ERIC Number: ED249472
Record Type: RIE
Publication Date: 1984-May
Reference Count: 0
Readability and Reading Ability: Implications for the Classroom.
Dreyer, Lois G.
Readability formulas can be useful tools in accomplishing their primary purpose--to give very general estimates of difficulty. Unfortunately, there has been a great deal of misunderstanding regarding their use, which has resulted in misuse and abuse. The formulas were designed to be applied post hoc to existing materials. They were not intended to serve as guides for writing. Publishers, eager to guarantee that their materials are suitable for indicated student populations, require writers to "write to formula" or later make revisions if grade level designations are too high. Many believe that readability formula scores can be used in conjunction with the grade equivalency scores students achieve on standardized reading tests to effect an appropriate match between reader and text. Such a belief is unsupported in fact. Given the imprecise nature of both the formulas and the test scores, it is ultimately the teacher's responsibility to select appropriate reading material for his or her students. Interest and motivation, neither of which is taken into account by the formulas, are key factors in determining what a student will or will not read, and will or will not comprehend. Formulas can yield useful information, but only teachers themselves can take into account the many factors that affect their own students' comprehension and make better judgments on this basis than are possible on the basis of formula scores alone. (Some suggestions for enabling students to comprehend are included.) (HOD)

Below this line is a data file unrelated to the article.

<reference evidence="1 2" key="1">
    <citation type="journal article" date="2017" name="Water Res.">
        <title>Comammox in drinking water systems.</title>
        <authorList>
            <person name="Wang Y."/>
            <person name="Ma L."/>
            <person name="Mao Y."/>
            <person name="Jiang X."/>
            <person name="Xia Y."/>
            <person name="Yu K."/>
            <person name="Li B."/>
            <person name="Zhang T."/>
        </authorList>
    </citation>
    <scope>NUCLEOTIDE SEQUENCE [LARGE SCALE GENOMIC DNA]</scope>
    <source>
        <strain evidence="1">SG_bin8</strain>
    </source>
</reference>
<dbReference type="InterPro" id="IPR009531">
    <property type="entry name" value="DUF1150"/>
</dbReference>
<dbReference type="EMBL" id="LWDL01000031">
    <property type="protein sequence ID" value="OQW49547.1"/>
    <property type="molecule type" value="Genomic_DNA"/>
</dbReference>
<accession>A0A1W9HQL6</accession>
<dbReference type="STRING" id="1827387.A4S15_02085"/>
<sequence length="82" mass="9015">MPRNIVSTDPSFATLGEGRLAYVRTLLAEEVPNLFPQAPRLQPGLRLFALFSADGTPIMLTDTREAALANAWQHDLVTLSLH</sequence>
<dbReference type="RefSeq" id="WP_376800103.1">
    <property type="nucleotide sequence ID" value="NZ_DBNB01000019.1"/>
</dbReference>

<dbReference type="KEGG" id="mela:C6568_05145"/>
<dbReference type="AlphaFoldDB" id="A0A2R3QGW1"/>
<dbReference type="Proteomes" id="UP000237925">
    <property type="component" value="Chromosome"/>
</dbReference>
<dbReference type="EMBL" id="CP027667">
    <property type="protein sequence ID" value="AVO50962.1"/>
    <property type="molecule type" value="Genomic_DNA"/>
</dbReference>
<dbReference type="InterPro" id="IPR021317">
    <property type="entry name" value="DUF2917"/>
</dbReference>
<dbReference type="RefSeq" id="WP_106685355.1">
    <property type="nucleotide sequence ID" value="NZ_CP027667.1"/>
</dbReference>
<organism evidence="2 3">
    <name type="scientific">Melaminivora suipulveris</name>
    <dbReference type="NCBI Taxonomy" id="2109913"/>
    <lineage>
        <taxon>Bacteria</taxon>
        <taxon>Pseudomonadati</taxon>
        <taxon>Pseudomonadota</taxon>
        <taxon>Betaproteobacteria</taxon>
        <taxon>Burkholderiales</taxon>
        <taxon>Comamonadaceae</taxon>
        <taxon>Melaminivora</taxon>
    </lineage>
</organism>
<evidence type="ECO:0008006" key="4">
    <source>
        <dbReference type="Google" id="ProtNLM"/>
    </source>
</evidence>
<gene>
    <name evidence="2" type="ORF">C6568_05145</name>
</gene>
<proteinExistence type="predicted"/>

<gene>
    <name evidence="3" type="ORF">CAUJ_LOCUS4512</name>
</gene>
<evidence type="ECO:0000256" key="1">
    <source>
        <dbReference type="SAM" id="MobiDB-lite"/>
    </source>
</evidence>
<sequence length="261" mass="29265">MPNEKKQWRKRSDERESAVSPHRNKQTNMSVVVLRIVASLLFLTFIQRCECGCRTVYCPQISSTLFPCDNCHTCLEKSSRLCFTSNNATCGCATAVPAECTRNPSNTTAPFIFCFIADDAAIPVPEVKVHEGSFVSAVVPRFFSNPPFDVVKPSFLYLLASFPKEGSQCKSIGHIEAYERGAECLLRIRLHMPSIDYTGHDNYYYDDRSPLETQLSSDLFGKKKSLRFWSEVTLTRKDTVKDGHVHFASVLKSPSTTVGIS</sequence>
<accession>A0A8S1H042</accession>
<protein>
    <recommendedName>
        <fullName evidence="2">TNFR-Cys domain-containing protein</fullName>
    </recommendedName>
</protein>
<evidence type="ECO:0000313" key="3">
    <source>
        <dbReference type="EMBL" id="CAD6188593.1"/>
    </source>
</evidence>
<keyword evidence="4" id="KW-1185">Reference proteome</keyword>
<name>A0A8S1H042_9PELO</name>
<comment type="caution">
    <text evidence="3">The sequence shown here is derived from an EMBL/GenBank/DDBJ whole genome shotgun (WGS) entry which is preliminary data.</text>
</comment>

Publication Type: Speeches/Meeting Papers; Guides - Classroom - Teacher
Education Level: N/A
Audience: Teachers; Practitioners
Authoring Institution: N/A
Note: Paper presented at the Annual Meeting of the International Reading Association (29th, Atlanta, GA, May 6-10, 1984).